-          Helder Camara, Archbishop of Recife (1909-1999)


I’m often taken to task by city and county officials. They say I tend to focus too much on what’s wrong and not enough on what’s right. I suspect they feel singled out when I write about our 27% poverty rate, slum lords, high taxes, neglected properties, or the great social and economic gulf  between our haves and have-nots.
They may or may not believe it, but I have some measure of understanding of what they’re going through. I don’t believe they like our 27% poverty rate, nor are they in the business of finding ways to make things worse. I’m sure they’d like nothing better than to see our household incomes above the national average, our poverty rate at zero, and a community of well-maintained homes with wrap around porches that are the envy of the nation.
Isn’t that what we all want?
If that’s true, and I believe it is, how have we gotten so far off track? And, how do we solve the problem?
With that in mind, I think it’s time to shine the light in another direction – toward our churches. In doing so I realize I risk incurring the wrath of many people I share a common faith with. But, I believe it’s time for people of faith to reclaim their God-given responsibility to share more generously from the wealth and grace they’ve been given.
Since the days of the Great Depression there’s been a tremendous shift in how we Americans allocate our financial resources, particularly when it comes to solving problems like poverty. Up until that time the Church was the nation’s primary instrument for support of the poor and downtrodden. That changed in one very dramatic way with the advent of New Deal programs like Social Security, the W.P.A., the Civil Works Administration, etc. The primary burden bearer for the poor, the elderly, and the unemployed became the government.
Over time, right to the present, the government’s role as the nation’s primary social benefactor has grown and the Church’s role has diminished. Today, if you were to ask someone from within or outside the Community of Faith whose responsibility it is to solve the problem of poverty, well over half would say, “The government needs to fix things.” The Church is now seen as a backstop.
The reality of the shift begs three questions. Can the Church solve the problem? Isn’t the Church being generous enough already?  Does the Church have the resources equal to the massive task?
The answer to the first question is obvious. Of course! The Church is a community of faith. It’s not a static faith, but an animated faith that not only believes, but also acts.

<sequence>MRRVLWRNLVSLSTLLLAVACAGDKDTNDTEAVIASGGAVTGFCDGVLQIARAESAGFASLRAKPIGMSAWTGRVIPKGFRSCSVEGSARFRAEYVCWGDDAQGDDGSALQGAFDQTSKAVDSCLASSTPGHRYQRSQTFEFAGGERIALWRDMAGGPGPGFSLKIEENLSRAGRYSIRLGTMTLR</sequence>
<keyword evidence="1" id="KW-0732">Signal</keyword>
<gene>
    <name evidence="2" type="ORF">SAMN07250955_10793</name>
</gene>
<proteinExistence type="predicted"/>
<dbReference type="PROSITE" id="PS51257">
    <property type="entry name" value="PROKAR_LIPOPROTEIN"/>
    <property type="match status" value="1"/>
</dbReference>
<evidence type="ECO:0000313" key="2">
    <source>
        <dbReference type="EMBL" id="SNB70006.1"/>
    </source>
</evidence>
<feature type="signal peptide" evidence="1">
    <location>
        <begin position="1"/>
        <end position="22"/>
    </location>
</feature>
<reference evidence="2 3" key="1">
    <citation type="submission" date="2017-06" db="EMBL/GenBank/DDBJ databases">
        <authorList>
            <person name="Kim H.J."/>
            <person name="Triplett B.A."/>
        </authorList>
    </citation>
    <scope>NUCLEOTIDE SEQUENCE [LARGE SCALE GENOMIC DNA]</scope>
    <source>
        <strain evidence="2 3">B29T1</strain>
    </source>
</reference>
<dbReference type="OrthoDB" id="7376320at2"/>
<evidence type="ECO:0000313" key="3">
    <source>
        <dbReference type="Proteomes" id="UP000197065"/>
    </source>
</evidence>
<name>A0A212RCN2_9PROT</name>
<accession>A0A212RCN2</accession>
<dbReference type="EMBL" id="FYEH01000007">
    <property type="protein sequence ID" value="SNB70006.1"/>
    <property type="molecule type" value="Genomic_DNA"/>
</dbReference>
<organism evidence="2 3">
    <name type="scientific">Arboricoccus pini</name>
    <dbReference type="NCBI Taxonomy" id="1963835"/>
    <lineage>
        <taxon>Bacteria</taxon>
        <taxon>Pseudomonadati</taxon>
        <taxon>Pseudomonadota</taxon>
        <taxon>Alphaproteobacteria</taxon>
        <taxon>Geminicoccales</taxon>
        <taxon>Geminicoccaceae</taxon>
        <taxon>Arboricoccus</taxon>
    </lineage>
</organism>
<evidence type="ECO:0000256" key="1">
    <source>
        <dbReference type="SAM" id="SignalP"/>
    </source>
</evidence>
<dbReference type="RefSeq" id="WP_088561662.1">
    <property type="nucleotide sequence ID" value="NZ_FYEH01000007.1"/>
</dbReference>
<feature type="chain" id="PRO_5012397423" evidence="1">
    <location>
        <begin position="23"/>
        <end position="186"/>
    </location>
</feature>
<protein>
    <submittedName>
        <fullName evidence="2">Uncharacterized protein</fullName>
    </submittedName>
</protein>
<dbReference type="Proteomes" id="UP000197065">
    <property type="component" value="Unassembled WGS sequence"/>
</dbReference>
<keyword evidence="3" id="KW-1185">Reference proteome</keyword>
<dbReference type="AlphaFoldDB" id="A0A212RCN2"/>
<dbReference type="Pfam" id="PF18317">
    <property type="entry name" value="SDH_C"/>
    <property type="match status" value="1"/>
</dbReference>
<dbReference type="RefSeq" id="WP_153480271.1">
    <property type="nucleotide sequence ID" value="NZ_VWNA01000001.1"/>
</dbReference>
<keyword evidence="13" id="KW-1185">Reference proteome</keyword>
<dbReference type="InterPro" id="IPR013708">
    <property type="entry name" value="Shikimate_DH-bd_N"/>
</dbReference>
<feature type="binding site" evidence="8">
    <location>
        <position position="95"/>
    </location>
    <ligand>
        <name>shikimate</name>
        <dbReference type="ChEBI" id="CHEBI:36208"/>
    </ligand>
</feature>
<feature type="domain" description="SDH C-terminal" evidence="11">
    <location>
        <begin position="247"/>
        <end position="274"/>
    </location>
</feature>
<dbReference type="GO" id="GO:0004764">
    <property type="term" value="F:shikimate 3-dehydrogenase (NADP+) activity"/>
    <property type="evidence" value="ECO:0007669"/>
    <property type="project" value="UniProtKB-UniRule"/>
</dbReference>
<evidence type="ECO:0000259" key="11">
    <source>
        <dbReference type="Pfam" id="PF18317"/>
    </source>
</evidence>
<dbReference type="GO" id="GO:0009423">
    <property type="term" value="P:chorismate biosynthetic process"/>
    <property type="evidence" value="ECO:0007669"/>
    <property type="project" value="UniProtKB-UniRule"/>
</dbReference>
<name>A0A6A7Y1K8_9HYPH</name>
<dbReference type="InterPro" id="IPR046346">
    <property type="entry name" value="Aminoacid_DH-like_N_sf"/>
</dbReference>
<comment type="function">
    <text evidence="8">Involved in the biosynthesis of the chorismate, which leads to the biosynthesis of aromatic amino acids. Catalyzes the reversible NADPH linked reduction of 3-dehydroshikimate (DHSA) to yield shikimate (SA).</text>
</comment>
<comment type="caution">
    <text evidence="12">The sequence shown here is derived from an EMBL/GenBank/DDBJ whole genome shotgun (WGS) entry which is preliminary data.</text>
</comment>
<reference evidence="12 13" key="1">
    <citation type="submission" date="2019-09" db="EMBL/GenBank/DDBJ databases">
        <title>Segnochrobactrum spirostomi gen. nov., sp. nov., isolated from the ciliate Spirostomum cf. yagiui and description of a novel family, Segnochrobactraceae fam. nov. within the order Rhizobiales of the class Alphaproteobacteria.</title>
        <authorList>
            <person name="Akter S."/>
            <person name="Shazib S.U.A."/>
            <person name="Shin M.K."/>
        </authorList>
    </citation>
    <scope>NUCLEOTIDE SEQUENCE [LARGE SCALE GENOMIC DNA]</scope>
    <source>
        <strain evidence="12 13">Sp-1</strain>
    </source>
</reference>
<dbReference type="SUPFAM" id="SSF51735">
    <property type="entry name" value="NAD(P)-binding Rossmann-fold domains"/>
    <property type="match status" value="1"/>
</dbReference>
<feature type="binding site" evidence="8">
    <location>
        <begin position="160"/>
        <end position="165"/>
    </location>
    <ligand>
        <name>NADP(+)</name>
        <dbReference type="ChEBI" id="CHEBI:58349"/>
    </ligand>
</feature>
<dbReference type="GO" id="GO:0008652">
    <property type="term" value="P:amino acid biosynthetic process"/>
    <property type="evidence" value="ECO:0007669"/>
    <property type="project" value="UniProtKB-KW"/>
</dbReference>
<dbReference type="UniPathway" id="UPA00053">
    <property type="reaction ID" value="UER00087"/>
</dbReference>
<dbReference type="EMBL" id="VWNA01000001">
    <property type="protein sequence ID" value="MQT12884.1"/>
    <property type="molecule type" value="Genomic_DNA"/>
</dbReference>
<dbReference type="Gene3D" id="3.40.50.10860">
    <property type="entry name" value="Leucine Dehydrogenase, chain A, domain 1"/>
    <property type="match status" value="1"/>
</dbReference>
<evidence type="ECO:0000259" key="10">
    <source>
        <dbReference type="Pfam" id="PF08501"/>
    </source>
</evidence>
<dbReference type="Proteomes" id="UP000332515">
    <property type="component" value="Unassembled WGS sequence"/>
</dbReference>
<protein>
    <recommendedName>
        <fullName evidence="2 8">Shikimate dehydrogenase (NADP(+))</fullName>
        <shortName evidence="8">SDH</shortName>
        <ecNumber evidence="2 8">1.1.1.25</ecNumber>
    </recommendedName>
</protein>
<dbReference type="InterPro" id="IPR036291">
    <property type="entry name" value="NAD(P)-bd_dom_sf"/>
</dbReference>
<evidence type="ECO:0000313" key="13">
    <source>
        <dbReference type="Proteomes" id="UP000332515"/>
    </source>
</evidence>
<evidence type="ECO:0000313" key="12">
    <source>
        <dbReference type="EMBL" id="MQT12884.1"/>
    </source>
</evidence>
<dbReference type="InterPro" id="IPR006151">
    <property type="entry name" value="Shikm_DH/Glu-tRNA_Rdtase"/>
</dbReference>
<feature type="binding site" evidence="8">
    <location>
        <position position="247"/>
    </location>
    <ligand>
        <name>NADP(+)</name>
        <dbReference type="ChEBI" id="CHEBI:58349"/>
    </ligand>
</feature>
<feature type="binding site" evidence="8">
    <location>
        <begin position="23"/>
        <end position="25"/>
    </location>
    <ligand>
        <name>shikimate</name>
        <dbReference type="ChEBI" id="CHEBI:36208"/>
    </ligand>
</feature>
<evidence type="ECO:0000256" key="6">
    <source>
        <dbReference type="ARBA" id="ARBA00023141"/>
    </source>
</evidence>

There are two answers to the second question. First, government hasn’t solved the problem. In fact, the problem has gotten worse over time.  Statistics like Emporia’s 27% poverty rate aren’t figments of overactive imaginations. Second, it depends on the measuring stick that’s used to measure generosity. During the height of the Great Depression the average church goer gave 3.3% of his or her income to charity. These days that number has declined to 2.6% (John L. Ronsvalle, “The State of Church Giving”) If one were to judge solely by that standard it could be argued that Christians today are about as generous today as they were a few generations ago.
But, the Church has, or should have, a far different standard of measurement. As it’s written, “To whom much is given, much is required.” When seen in that light the trends are troubling. The Francis Schaeffer Institute of Christian Leadership has reported that 17% of adult Christians claim to tithe (give 10% of their income), while 3% actually do. According to statistician George Barna, Protestant Christians give, on average, $17 per week to their church or other charities.
When giving is measured against that standard, it’s clear that there is plenty of room for growth.
Does the level of current giving reflect a lack of resources? Far from it. In 2000, according to David Barrett and Todd Johnson (“Interpreting the Annual Christian Megacensus”), the United States’ total Christian income was $5.2 trillion. Today that number is well over $7 trillion. And, that number doesn’t include the trillions invested in facilities or the billions held in endowments.
The truth is, if the Church would move from its current level of giving to the standard/ideal, hundreds of billions of dollars could be freed up to find meaningful solutions to the problem of poverty. It’s not a matter of whether or not the problem can be solved. It’s simply a matter of willingness to solve the problem.